Economic Challenges in Pakistan: Urgent Need for Fiscal Reforms


Islamabad: 9 April 2024: A combination of rising state spending and consistently low tax revenue collection have made Pakistan's economic condition much worse in recent years.

As a result, there have been significant budget deficits every year, and in an effort to close the gap, enormous debt has been incurred. Recurring balance-of-payments crises every few years are evidence that the situation has a knock-on effect on the external sector.

In light of this, the World Bank has restated in its most recent policy note that it is "advising" the government to include fiscal sector changes in the upcoming national and local budgets. The proposed measures aim to reduce the consolidated budget deficit by increasing tax collections, reining down spending, and changing the borrowing procedures to restrict debt accumulation.

Improving the productivity and efficiency of government spending is another objective. Reforms in the fiscal sector are essential to raising national investment and savings. India understood the import of the fiscal sector for macroeconomic management and started the reforms process after its 1991 economic crisis.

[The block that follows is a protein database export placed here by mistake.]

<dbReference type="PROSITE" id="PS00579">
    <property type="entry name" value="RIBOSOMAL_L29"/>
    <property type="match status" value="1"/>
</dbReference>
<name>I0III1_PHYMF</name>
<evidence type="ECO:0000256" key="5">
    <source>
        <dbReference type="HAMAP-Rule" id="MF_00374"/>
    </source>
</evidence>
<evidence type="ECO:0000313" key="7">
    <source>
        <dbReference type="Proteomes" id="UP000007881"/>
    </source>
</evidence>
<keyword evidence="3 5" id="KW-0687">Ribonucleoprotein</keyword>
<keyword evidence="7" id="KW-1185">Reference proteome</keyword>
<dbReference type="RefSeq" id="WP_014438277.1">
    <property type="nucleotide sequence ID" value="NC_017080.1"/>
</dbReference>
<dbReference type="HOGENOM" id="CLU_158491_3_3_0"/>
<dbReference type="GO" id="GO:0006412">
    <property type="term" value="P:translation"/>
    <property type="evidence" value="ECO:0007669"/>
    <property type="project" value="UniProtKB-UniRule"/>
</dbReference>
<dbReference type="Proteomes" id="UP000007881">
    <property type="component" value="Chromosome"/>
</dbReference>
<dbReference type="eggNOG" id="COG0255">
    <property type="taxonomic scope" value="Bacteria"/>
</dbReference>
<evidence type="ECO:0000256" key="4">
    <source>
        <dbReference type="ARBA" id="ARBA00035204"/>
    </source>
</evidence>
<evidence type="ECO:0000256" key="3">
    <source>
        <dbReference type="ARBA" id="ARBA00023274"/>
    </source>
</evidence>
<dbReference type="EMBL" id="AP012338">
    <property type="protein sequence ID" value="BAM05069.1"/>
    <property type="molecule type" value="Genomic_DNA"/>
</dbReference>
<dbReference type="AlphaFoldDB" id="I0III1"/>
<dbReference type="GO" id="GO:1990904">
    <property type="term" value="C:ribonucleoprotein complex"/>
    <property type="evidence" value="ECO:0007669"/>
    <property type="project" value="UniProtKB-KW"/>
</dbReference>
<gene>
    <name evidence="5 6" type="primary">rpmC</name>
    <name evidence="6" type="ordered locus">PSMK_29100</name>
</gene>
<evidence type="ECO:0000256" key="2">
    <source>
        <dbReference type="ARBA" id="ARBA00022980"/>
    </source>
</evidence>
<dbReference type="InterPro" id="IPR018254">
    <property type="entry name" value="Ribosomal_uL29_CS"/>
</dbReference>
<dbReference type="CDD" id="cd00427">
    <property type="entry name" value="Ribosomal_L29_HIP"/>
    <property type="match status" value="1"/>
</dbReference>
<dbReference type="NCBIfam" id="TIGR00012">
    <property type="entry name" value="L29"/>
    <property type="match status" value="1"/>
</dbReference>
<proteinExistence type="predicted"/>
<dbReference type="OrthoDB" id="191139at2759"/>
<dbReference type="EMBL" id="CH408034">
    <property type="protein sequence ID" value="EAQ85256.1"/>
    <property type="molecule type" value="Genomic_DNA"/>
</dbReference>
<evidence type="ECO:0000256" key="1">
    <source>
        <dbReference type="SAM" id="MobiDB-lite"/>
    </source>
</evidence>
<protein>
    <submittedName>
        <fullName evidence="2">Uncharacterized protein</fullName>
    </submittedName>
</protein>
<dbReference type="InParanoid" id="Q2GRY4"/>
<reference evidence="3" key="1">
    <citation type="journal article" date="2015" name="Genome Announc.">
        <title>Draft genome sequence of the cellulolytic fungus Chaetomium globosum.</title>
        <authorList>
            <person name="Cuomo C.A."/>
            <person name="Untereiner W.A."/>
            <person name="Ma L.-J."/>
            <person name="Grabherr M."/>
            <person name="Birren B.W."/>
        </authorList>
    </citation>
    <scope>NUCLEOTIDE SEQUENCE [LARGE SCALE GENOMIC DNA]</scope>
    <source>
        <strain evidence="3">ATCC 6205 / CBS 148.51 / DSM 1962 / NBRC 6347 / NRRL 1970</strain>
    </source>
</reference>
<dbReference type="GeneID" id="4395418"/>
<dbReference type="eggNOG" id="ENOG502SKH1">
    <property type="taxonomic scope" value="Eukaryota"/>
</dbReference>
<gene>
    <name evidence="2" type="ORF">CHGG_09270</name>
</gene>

Consequently, it has attracted massive domestic and foreign investment. It has not had to seek another IMF bailout and is now the world’s third-largest economy.

However, the latest policy note is different from the earlier ones as it calls for the participation of Pakistan’s provinces — as equal stakeholders — in this reform process for stronger inter-government coordination on fiscal issues. Therefore, the bank wants a national fiscal policy that aligns both the federal and provincial tax effort and spending framework in line with the constitutional mandate.

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